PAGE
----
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A Look at the Economy

SOLD OUT Some store shelves are nearly empty as people stock up on supplies. TAYFUN COSKUN/ANADOLU AGENCY—GETTY IMAGES

Because of the COVID-19 health emergency, people are being more cautious. “They don’t want to gather in groups where they may be in contact with somebody who has the virus” that causes it, financial expert Jean Chatzky told TIME for Kids. Many are staying home and limiting travel in order to avoid exposure. Large public events have been canceled. And when people aren’t out in the community and spending money, businesses, employees, and the overall economy economy XAVIERARNAU—GETTY IMAGES" a system in which goods and services are provided, sold, and bought (noun) I shop at small businesses to support the local economy. suffer.

Businesses are also having trouble keeping certain items in stock. Products used in the United States are often made in China. But China has been hit hard by COVID-19. As a result, many things—from basic food staples to toys to tech gadgets—are in limited supply.

There are also shortages of health and cleaning products. As people stock up, some stores are running out of items such as hand sanitizer and disinfecting wipes. “These things are flying off the shelves,” Chatzky says. “People are doing whatever they can to feel protected.”

Stock Market Trouble

Concern about COVID-19 and its impact on the economy is also affecting the stock market. The stock market is where people can buy parts of public companies called stocks or shares. When a company does well, its stocks tend to go up and shareholders shareholder HISPANOLISTIC—GETTY IMAGES someone who owns a part of a company or business (noun) Jen and James are shareholders in their dad's business. make money. When a company does poorly, the opposite happens. Because the COVID-19 outbreaks are hurting many businesses, stock prices are falling.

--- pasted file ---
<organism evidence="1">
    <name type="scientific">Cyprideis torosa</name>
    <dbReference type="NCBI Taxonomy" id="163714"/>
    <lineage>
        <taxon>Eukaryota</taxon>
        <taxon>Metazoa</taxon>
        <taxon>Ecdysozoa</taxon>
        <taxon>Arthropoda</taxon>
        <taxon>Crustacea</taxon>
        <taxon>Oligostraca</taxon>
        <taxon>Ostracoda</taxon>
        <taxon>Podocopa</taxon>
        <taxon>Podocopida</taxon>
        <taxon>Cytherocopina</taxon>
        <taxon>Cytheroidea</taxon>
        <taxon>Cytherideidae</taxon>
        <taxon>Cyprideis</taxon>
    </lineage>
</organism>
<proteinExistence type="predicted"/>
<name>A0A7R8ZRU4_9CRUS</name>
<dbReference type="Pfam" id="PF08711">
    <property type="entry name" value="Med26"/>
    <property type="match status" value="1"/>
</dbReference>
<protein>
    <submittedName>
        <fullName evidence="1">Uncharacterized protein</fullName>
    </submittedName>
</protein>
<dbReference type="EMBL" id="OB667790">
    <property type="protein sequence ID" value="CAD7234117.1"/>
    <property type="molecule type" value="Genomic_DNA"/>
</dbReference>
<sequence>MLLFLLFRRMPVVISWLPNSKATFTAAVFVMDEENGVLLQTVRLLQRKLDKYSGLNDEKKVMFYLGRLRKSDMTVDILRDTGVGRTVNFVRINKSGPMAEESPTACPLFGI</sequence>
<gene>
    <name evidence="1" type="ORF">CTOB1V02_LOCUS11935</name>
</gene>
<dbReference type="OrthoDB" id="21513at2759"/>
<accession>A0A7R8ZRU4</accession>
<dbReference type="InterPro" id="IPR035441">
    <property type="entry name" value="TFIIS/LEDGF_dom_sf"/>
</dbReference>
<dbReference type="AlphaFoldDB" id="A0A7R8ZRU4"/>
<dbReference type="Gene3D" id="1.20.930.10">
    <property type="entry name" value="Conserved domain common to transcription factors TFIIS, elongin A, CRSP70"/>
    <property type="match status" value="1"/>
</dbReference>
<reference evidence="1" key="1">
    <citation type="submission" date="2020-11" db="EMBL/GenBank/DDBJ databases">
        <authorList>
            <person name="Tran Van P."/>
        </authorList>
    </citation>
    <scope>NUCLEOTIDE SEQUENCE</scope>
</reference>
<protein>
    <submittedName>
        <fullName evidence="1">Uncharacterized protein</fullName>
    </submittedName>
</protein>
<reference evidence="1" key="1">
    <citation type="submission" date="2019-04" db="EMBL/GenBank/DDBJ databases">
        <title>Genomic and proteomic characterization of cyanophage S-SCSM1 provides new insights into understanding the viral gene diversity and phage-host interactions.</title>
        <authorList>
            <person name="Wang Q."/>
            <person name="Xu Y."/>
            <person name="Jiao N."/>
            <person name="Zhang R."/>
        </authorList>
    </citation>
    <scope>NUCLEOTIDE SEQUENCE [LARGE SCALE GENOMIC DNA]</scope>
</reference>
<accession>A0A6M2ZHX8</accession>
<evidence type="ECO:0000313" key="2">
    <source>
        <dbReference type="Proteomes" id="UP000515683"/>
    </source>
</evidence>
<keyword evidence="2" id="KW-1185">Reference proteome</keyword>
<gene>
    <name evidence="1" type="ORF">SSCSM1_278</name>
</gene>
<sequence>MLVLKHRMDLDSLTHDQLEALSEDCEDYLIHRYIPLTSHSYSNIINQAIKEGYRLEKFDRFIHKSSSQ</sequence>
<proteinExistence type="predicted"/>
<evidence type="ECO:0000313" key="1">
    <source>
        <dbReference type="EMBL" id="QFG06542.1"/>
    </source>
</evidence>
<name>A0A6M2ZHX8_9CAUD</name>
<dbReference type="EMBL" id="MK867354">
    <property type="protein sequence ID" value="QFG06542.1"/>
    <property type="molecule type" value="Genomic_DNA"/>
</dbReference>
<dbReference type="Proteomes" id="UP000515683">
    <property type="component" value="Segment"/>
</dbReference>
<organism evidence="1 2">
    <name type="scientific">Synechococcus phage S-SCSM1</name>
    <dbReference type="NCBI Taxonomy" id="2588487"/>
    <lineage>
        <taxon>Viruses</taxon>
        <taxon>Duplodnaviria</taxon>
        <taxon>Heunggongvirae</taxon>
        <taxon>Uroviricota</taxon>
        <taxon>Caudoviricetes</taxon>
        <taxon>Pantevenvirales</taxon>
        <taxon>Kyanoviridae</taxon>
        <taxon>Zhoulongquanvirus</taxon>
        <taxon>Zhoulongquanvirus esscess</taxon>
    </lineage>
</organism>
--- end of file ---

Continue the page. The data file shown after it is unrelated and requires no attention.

On March 9, the stock market lost more money than it had in one day since 2008. Its sudden drop in value caused the buying and selling of stocks to be halted for 15 minutes. “Markets hate uncertainty—they like to know what’s coming,” Chatzky says. And unfortunately, no one knows how long the COVID-19 outbreaks will last or how widely the disease will spread. In a televised speech on March 11, President Donald Trump announced a number of actions the federal government would take to try to help the economy recover.

Chatzky says it’s important for children to know about COVID-19 and to understand how it’s affecting local businesses and the global economy. “The more you know,” she says, “the less likely you are to be afraid.”

This story appears in the March 20, 2020, print edition of TIME for Kids. It was published online on the afternoon of March 12. It has not been updated.